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Herbs, The Original Medicine: Dang Gui
by Michel Czehatowski, L.Ac.

One of the up and coming herbs in the American herb market is the Chinese herb called Dang Gui or Tang-Kuei (Chinese: 当归). It is being marketed by various herb companies and they are selling a lot of it. It is no wonder - Dang Gui is an important and valuable herb in the Chinese pharmacopeia.
Dang Gui (Radix Angelica Sinensis) is a perennial plant that grows widely in China in the high mountains and plateau areas where it is cool and damp. In Traditional Chinese Medicine (TCM) Dang Gui belongs to the category of Replenishing and Tonifying Herbs. However, it is in the subgroup called Blood Tonifying Herbs (as opposed to ginseng which is in the same category but is in the subgroup of Qi Tonifying herbs).

Blood Tonifying herbs, as you may guess, mainly tonify Blood and treat Blood Deficiency symptoms. You may wonder how someone can have a Blood Deficiency unless perhaps they've cut themselves and bled a lot. In TCM the idea of blood is not exactly the same as it is in our modern concept. Blood is seen as circulating in both the channels (meridians) and the blood vessels with the function of nourishing the body and promoting the functional activities of the various tissues and organs. While this is basically the modern thought, TCM differs in that it finds several disharmonies of the blood that manifest in particular symptoms. The disharmonies are: Deficient Blood, Blood Stagnation, and Heat in the Blood. Deficient Blood gives such symptoms as pale and lusterless face, dizziness, dry skin, palpitations, insomnia, and fatigue. Blood Deficency can be caused by acute bleeding, chronic hemorrhage, or a weakness of the organs responsible for the production of blood. Blood Stagnation is other seen as a sharp, fixed pain. Heat in the Blood is associated with hemorrhagic problems.

TCM gives Dang Gui three traditional actions. They are:
1). Tonify Blood and Regulate Menstruation. Dang Gui treats irregular menses, dysmenorrhea, and amenorrhea due to Blood Deficiency.
2). Circulate Blood and Detoxify. It treats internal injuries, numbness of the extemities, joint pain and arthralgia.
3). Lubricate the intestines. This treats constipation due to Deficiency of Blood. It is used for chronic constipation of the aged and debilitated.

From the traditional standpoint alone you can see why Dang Gui is an important herb. Modern research into the effects of Dang Gui has also given us this additional information:
1). An injection of its water extract causes uterine contractions.
2). It overcomes the symptoms induced by Vitamin E deficiency.
3). It produces a tranquilizing effect on the cerebral nerves; and
4). It contains a large amount of B12 and Folic acid, so it could treat pernicious anemia.

Another reason why Dang Gui is important is that it enters the channels of the Heart, Liver, and Spleen. In TCM these organs all have a special relationship with the Blood. The Heart circulates the Blood throughout the body, the Liver stores the Blood when the body is inactive, e.g., at night when we sleep, and the Spleen helps to keep the Blood in the vessels which prevents things like ecchymosis or hemorrhage of some sort. All three organs are important when treating problems of the blood and are especially important in women's reproductive system problems. The Liver itself is the most important of the three in regard to the menstrual cycle. An imbalance in the normal functioning of these organs is often responsible for problems such as dysmenorrhea, amenorrhea, functional uterine bleeding, or pre-menstrual sysdrome (PMS). Dang Gui is used in many formulas to treat these problems. The basic formula to tonify Blood and regulate menstruation is Decoction of Four Substances. Dang Gui is the chief ingredient in this formula. The other herbs are Rehmannia (treated), Paeonia Alba, and Ligustici Wallichii. This formula also forms the basis of many other traditional herbal prescriptions.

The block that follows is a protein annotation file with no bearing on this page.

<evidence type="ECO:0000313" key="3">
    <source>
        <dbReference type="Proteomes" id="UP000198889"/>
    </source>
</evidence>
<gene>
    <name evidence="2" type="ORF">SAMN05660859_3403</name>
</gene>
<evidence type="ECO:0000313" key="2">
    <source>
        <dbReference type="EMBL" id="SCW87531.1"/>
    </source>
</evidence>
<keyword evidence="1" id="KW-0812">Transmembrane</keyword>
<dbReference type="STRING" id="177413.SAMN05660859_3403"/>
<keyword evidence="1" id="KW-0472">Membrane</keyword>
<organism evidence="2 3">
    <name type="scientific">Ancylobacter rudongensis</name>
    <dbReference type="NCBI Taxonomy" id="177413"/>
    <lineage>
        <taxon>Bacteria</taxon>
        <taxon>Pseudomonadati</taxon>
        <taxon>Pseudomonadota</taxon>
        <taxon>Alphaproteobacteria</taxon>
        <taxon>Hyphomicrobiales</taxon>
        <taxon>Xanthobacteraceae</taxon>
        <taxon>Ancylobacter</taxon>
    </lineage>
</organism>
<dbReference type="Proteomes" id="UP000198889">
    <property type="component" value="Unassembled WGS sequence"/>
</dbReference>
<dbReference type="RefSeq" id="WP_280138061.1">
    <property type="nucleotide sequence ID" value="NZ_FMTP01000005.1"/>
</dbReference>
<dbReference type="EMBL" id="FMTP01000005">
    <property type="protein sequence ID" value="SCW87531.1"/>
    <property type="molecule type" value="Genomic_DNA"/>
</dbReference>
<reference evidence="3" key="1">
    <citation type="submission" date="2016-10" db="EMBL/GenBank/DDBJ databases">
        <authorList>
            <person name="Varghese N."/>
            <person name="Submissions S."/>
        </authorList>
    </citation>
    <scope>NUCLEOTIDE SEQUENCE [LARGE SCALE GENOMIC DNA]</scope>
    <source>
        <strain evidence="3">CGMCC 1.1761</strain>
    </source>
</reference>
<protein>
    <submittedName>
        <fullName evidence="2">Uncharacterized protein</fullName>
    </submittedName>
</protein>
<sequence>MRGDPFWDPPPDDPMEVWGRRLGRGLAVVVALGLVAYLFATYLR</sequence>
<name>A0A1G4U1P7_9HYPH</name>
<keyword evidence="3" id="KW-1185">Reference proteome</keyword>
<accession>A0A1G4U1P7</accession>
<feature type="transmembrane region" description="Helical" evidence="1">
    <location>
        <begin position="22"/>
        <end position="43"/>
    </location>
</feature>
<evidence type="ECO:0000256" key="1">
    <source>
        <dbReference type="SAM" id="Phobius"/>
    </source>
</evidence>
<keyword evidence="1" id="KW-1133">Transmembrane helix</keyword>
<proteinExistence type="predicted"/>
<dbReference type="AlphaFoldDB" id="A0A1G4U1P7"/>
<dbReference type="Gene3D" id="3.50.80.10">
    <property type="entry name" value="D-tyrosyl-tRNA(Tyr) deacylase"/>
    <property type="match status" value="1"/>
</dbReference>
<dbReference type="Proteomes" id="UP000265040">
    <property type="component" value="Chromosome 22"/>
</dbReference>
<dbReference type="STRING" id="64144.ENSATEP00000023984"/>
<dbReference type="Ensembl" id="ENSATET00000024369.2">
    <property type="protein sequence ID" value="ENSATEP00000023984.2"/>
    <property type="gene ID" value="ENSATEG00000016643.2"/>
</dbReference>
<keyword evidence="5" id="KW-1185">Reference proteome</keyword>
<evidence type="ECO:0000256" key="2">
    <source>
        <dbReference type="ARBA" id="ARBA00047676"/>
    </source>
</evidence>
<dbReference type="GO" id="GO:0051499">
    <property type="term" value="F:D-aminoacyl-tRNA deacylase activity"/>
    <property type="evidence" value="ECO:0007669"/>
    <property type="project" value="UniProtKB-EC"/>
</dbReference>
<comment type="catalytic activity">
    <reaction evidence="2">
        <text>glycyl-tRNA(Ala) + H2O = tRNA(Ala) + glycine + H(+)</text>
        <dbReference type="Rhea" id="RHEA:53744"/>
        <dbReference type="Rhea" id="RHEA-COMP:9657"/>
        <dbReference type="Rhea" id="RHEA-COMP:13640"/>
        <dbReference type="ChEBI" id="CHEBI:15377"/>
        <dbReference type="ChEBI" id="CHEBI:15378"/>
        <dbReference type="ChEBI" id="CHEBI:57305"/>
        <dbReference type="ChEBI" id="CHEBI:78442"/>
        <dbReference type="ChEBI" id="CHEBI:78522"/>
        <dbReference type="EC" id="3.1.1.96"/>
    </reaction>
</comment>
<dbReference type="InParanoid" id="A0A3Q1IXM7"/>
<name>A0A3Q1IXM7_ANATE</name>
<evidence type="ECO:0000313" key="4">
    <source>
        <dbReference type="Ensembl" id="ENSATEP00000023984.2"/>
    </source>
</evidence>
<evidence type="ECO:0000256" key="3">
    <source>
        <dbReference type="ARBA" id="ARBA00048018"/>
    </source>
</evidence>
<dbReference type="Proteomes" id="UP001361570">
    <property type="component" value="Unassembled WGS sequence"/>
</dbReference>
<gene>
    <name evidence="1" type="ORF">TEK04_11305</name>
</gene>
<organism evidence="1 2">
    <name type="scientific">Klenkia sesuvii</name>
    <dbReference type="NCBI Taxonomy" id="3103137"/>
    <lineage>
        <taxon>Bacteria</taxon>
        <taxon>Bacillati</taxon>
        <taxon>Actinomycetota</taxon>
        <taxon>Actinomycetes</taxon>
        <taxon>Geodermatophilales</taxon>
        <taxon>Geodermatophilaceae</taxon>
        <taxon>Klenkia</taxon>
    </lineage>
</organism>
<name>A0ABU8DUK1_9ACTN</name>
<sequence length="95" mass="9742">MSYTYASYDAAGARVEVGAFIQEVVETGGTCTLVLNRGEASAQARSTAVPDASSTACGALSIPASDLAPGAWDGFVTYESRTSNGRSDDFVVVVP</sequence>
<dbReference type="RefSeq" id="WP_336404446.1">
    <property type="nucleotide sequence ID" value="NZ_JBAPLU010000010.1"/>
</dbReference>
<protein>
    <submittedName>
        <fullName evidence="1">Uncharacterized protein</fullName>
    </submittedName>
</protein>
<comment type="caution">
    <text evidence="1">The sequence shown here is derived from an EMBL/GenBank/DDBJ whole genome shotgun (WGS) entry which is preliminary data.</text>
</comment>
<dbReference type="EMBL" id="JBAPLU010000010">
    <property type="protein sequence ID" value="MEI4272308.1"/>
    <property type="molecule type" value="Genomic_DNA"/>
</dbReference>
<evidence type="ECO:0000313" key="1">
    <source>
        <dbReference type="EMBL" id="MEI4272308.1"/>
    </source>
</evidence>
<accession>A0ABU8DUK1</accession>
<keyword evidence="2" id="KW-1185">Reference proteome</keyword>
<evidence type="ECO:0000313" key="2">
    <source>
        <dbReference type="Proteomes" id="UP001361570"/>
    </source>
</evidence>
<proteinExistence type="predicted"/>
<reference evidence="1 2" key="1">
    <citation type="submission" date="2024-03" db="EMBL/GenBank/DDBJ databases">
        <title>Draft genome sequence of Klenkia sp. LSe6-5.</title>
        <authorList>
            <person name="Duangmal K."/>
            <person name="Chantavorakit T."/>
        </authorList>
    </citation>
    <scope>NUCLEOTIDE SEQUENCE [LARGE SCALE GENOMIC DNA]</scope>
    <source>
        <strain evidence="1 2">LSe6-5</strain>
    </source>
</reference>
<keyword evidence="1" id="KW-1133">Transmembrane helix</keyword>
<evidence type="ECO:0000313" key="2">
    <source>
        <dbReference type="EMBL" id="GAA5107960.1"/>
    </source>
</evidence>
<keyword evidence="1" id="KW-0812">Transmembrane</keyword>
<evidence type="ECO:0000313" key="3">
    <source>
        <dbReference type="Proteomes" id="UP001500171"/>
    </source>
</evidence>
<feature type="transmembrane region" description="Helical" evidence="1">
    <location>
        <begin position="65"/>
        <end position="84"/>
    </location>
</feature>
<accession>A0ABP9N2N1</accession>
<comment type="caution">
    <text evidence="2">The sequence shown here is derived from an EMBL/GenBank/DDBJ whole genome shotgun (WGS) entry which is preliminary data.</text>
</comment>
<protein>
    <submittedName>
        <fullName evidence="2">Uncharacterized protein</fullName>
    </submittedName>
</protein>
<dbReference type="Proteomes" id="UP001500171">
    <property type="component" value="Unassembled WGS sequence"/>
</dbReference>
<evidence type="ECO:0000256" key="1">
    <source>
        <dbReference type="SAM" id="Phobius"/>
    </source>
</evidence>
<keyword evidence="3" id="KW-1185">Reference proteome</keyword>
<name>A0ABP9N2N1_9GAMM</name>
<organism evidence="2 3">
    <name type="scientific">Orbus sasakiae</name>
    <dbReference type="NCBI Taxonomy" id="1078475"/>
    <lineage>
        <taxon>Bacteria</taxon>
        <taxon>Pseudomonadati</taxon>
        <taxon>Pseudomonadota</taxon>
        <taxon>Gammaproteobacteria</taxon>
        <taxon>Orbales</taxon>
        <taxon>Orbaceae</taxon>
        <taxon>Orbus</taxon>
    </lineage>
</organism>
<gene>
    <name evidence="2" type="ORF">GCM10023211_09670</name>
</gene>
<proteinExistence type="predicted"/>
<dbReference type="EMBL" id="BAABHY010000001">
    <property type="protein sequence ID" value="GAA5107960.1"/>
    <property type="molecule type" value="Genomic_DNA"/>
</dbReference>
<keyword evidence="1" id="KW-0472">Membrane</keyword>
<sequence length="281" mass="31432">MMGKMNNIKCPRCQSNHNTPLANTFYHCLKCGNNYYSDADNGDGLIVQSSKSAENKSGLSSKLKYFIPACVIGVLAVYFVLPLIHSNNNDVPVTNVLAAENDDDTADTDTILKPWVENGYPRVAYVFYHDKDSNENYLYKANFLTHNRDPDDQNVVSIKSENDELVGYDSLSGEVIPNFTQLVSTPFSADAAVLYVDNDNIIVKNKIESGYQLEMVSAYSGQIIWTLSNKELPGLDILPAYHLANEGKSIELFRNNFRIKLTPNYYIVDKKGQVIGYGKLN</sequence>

While many companies are marketing pill forms of Dang Gui, they generally don't state which part or parts of the root is used. Why is this important? The root of Dang Gui is divided into three parts: the Head, the Body, and the Tail. Each part has a different emphasis. The Head and Body promote Blood tonification, while the Tail emphasizes circulating Blood. This is important to know if you are going to treat a specific problem or even if you just want to use it as a general Blood tonic. Besides taking Dang Gui in pill form you may cook it as a tea or add it to soups or stews when you cook. The common dose for useage is from 9 to 15 grams (1/3 to 1/2 ounce). Make sure it cooks at a medium boil for at least 30 minutes. You may want to cook it a little by iteself first before adding vegetables. It makes a particularly nourishing meal! Vegetarians should take note of the herb because it does supply B12 which is hard to find in the plant kingdom.

While Dang Gui is an excellant herb and has no contraindications, I would still caution pregnant women against using it or any herbs for that matter unless supervised by a physician. The medical useage of herbs must be based on the examination of each individual patient.


Dang gui can be purchased in whole roots, palm-sliced, or in extract powder.

*This article was originally written April 11, 1985.
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